JON MEYER, CUSTOM MEDICAL STOCK PHOTO / SCIENCE PHOTO LIBRARY JON MEYER, CUSTOM MEDICAL STOCK PHOTO / SCIENCE PHOTO LIBRARY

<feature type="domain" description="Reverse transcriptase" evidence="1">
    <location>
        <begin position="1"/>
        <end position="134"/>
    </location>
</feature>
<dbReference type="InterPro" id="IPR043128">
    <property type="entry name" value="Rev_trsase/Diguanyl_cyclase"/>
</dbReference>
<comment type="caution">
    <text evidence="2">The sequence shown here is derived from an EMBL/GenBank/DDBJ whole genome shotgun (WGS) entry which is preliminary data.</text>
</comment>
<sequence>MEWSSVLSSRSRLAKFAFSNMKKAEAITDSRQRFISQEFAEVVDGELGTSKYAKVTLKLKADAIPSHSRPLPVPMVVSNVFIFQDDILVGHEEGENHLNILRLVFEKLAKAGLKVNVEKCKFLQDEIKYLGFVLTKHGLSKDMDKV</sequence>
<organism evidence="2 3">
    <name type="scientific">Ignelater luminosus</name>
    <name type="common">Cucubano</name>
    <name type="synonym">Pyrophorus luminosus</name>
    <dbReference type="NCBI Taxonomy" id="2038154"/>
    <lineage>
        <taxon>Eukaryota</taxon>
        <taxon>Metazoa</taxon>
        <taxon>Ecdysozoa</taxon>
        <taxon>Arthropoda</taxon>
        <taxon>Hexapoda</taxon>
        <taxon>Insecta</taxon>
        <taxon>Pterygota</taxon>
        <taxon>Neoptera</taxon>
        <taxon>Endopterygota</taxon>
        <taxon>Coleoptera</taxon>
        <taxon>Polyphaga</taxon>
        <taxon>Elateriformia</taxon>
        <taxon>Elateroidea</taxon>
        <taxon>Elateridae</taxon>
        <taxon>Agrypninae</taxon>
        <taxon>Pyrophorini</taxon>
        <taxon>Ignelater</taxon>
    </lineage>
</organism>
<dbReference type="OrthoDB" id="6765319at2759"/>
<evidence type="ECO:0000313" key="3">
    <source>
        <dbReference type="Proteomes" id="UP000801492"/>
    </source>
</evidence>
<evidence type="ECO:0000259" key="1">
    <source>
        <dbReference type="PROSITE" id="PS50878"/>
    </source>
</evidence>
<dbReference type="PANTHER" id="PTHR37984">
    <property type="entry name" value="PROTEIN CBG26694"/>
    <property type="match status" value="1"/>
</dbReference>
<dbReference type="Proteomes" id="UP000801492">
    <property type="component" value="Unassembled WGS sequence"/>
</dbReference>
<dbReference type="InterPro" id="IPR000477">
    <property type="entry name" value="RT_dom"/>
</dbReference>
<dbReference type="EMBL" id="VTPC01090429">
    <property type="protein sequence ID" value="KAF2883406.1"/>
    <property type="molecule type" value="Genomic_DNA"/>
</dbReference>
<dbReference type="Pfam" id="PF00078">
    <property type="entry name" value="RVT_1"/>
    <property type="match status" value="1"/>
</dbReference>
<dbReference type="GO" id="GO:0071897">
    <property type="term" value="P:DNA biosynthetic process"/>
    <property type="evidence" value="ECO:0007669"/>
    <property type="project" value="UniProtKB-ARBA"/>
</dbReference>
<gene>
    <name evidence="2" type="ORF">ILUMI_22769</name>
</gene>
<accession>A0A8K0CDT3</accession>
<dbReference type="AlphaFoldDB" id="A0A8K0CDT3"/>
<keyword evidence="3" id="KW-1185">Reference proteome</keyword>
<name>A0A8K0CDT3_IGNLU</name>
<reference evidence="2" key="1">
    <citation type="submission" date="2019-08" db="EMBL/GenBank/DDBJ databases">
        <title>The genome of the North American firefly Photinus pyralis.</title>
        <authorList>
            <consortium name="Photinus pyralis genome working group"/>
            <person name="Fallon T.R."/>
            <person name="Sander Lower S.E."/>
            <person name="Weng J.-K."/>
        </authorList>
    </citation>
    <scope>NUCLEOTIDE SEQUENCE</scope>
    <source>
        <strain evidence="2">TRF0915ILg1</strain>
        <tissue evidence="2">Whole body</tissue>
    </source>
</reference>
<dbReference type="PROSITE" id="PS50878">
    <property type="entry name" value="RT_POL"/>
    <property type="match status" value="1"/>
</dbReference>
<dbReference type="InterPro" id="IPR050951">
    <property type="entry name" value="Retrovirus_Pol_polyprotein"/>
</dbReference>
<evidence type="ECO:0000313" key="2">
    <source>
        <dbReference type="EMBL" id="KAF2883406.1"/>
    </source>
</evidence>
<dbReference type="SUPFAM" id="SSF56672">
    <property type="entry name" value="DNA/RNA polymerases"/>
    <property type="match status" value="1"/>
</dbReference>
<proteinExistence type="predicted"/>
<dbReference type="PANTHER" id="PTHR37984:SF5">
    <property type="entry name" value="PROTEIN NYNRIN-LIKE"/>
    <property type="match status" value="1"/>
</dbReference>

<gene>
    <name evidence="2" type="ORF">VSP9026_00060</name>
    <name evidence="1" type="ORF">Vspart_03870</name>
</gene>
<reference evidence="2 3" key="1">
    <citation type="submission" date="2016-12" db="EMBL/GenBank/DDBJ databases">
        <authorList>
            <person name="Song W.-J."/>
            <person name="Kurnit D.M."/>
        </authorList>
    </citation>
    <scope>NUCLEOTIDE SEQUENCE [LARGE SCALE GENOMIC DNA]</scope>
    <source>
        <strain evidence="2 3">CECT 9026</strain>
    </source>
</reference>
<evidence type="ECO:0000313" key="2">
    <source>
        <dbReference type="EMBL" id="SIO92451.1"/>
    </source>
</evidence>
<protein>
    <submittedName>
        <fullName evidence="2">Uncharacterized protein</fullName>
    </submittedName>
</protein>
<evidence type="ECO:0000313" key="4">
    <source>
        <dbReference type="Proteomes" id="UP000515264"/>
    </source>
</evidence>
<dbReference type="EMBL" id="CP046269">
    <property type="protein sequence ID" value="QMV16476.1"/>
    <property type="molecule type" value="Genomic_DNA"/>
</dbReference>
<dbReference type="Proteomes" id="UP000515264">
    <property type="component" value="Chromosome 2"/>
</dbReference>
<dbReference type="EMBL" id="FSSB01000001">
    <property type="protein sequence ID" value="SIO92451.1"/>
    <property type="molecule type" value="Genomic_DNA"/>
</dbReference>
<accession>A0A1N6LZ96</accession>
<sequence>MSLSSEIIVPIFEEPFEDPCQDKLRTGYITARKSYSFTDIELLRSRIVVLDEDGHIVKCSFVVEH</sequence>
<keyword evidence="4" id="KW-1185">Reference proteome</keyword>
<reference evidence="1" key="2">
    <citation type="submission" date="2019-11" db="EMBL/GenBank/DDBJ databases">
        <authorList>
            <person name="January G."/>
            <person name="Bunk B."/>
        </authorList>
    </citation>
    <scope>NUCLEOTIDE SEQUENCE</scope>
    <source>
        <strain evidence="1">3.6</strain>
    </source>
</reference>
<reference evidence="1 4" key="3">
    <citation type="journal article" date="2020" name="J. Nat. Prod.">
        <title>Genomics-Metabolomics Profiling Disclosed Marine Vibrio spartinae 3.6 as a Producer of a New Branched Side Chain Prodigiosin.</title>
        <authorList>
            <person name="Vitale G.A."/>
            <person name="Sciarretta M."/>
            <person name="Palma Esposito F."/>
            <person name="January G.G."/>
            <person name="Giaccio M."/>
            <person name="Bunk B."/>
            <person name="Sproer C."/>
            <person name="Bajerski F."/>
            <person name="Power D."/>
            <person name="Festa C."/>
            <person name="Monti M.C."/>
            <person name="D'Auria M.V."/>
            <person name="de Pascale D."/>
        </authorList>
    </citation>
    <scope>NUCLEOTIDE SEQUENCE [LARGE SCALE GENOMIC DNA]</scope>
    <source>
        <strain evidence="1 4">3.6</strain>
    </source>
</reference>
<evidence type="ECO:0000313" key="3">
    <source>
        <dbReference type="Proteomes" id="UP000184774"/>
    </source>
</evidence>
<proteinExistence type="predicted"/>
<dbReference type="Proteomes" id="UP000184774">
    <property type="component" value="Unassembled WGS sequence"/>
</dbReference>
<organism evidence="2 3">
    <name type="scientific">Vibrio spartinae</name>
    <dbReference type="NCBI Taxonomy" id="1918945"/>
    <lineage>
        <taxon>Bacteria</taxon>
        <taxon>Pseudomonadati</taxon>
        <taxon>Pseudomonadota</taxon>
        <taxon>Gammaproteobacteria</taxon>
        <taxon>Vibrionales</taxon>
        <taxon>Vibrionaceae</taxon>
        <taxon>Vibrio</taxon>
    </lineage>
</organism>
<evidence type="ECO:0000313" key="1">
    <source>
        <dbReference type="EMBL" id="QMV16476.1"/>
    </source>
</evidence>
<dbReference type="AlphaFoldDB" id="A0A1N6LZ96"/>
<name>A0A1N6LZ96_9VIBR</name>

Burns on legs. View of legs with second and third degree burns. Second degree burns affect the epidermis (upper) and the dermis (lower) layers of the skin. There is no underlying tissue damage, although scarring may still occur. Third degree burns destroy both skin layers, as well as damaging underlying muscle, fat or bone tissue. They typically appear white. Burns reduce the skin's defence against airborne bacteria, and infections on burn sites are a major concern. Burns are generally dressed with an antibacterial dressing or left exposed to heal naturally with the patient in a sterile environment.
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